Despite the narrative being scripted, you have the privilege to forge your own order of solving the puzzles to complete a particular objective. Objects you acquire in one location are often required in another, either in the ones you’ve trodden past or the ones yet to come. But then again, what is a puzzler if not for a little backtracking and what is an adventure if not for the bliss you relish as you unlock paths that you couldn’t on your first arrival. ‘Tis the beatitude you will experience, akin to that of a prudent philosopher daubing in science, once you clear an objective to tread further in your unsullied quest across linear roads that will take you from coasts to glades to mountains and mazes, often making you cross paths with unearthly creatures of tall tales.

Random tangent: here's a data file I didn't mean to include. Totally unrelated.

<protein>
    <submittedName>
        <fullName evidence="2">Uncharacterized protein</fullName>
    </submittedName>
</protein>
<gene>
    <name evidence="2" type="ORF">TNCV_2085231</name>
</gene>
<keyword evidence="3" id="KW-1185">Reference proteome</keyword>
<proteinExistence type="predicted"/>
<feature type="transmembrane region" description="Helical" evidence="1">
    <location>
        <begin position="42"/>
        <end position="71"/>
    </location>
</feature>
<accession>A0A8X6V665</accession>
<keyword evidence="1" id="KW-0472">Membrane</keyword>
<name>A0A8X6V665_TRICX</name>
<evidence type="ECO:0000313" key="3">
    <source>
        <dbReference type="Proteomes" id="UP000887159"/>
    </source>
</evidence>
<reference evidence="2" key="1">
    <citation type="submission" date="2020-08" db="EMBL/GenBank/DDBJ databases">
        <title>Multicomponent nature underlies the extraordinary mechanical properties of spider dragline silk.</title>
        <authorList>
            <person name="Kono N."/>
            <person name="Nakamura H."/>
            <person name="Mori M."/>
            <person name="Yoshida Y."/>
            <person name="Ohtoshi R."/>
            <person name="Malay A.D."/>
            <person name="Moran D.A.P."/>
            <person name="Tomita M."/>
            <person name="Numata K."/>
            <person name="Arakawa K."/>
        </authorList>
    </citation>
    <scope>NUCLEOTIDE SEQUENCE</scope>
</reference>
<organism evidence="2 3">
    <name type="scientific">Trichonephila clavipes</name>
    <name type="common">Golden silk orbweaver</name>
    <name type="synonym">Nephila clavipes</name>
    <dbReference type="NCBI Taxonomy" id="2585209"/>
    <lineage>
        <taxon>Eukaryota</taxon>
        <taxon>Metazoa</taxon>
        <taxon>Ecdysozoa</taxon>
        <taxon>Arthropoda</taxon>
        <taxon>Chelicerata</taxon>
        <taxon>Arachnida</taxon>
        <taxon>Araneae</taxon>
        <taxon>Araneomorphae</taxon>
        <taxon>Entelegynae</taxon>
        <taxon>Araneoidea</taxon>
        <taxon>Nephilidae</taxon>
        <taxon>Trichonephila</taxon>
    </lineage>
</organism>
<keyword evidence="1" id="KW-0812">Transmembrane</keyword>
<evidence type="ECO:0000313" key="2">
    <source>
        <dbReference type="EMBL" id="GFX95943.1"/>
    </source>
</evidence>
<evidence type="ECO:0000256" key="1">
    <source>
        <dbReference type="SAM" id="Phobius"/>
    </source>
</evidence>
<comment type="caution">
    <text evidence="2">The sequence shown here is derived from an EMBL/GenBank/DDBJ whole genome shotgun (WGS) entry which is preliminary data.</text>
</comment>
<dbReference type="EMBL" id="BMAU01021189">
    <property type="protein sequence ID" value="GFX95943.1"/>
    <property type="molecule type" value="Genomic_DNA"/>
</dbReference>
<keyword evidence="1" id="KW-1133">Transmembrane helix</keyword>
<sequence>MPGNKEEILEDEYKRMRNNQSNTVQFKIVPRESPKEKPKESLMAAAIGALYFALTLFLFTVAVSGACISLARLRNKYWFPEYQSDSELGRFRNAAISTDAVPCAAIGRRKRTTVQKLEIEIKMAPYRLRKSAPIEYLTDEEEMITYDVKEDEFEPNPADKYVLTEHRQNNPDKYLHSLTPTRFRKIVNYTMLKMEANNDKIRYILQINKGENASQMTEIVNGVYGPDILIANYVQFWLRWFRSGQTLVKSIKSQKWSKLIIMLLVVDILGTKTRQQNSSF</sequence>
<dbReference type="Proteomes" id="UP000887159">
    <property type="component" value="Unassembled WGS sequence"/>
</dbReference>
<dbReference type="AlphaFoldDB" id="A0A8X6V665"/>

Visuals and Performance 

Argonus and the Gods of Stone rightfully pays homage to the fantasy motion paintings of the ’60s and 70s, a parchment filled with love to the legendary Ray Harryhausen’s handiwork of the yesteryear, drawing inspirations from his beast design and character models. The loading screens are yet of another splendour, depicting breathtaking artworks with snippets of Argonus’ past life in the form of simple texts, though they are too quick to fade out before your eyes can transgress. The map scroll that Argonus carries, where he charts his paths and draws all that he witnesses on the isle, is akin to the tales depicted on the temple mosaics but scrawled and colored in real-time as he transcribes his banter with the Gods and the great deeds he accomplishes.